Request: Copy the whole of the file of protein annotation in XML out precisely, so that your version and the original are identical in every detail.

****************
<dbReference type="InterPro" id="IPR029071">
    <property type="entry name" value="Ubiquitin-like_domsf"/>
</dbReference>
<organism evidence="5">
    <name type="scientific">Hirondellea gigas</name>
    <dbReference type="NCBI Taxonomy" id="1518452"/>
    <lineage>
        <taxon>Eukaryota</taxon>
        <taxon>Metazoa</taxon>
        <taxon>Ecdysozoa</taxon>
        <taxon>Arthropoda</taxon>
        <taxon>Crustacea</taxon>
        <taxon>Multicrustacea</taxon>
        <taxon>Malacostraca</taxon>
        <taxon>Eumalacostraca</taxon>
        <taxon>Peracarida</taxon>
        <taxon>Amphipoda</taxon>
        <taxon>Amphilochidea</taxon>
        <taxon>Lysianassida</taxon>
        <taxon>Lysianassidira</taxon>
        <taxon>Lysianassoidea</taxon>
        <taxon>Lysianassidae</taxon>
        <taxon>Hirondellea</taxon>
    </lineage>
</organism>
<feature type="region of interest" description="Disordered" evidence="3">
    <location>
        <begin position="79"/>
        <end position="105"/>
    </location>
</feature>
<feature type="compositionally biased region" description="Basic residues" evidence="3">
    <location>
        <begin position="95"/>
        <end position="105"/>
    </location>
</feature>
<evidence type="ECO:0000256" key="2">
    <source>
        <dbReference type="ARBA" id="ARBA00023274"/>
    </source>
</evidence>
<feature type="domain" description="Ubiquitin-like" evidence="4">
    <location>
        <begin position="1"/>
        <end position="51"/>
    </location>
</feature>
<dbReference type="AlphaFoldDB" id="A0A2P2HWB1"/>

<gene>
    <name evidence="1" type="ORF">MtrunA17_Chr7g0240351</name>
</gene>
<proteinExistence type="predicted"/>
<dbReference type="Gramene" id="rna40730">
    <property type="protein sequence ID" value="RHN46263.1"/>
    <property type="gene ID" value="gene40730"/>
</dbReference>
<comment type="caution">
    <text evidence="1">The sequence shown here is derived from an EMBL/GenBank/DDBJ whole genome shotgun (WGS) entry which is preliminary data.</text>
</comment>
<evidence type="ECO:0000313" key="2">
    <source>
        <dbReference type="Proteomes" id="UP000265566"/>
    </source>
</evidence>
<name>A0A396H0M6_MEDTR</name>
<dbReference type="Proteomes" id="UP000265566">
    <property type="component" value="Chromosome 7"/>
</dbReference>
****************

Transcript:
<dbReference type="InterPro" id="IPR029071">
    <property type="entry name" value="Ubiquitin-like_domsf"/>
</dbReference>
<organism evidence="5">
    <name type="scientific">Hirondellea gigas</name>
    <dbReference type="NCBI Taxonomy" id="1518452"/>
    <lineage>
        <taxon>Eukaryota</taxon>
        <taxon>Metazoa</taxon>
        <taxon>Ecdysozoa</taxon>
        <taxon>Arthropoda</taxon>
        <taxon>Crustacea</taxon>
        <taxon>Multicrustacea</taxon>
        <taxon>Malacostraca</taxon>
        <taxon>Eumalacostraca</taxon>
        <taxon>Peracarida</taxon>
        <taxon>Amphipoda</taxon>
        <taxon>Amphilochidea</taxon>
        <taxon>Lysianassida</taxon>
        <taxon>Lysianassidira</taxon>
        <taxon>Lysianassoidea</taxon>
        <taxon>Lysianassidae</taxon>
        <taxon>Hirondellea</taxon>
    </lineage>
</organism>
<feature type="region of interest" description="Disordered" evidence="3">
    <location>
        <begin position="79"/>
        <end position="105"/>
    </location>
</feature>
<feature type="compositionally biased region" description="Basic residues" evidence="3">
    <location>
        <begin position="95"/>
        <end position="105"/>
    </location>
</feature>
<evidence type="ECO:0000256" key="2">
    <source>
        <dbReference type="ARBA" id="ARBA00023274"/>
    </source>
</evidence>
<feature type="domain" description="Ubiquitin-like" evidence="4">
    <location>
        <begin position="1"/>
        <end position="51"/>
    </location>
</feature>
<dbReference type="AlphaFoldDB" id="A0A2P2HWB1"/>

<gene>
    <name evidence="1" type="ORF">MtrunA17_Chr7g0240351</name>
</gene>
<proteinExistence type="predicted"/>
<dbReference type="Gramene" id="rna40730">
    <property type="protein sequence ID" value="RHN46263.1"/>
    <property type="gene ID" value="gene40730"/>
</dbReference>
<comment type="caution">
    <text evidence="1">The sequence shown here is derived from an EMBL/GenBank/DDBJ whole genome shotgun (WGS) entry which is preliminary data.</text>
</comment>
<evidence type="ECO:0000313" key="2">
    <source>
        <dbReference type="Proteomes" id="UP000265566"/>
    </source>
</evidence>
<name>A0A396H0M6_MEDTR</name>
<dbReference type="Proteomes" id="UP000265566">
    <property type="component" value="Chromosome 7"/>
</dbReference>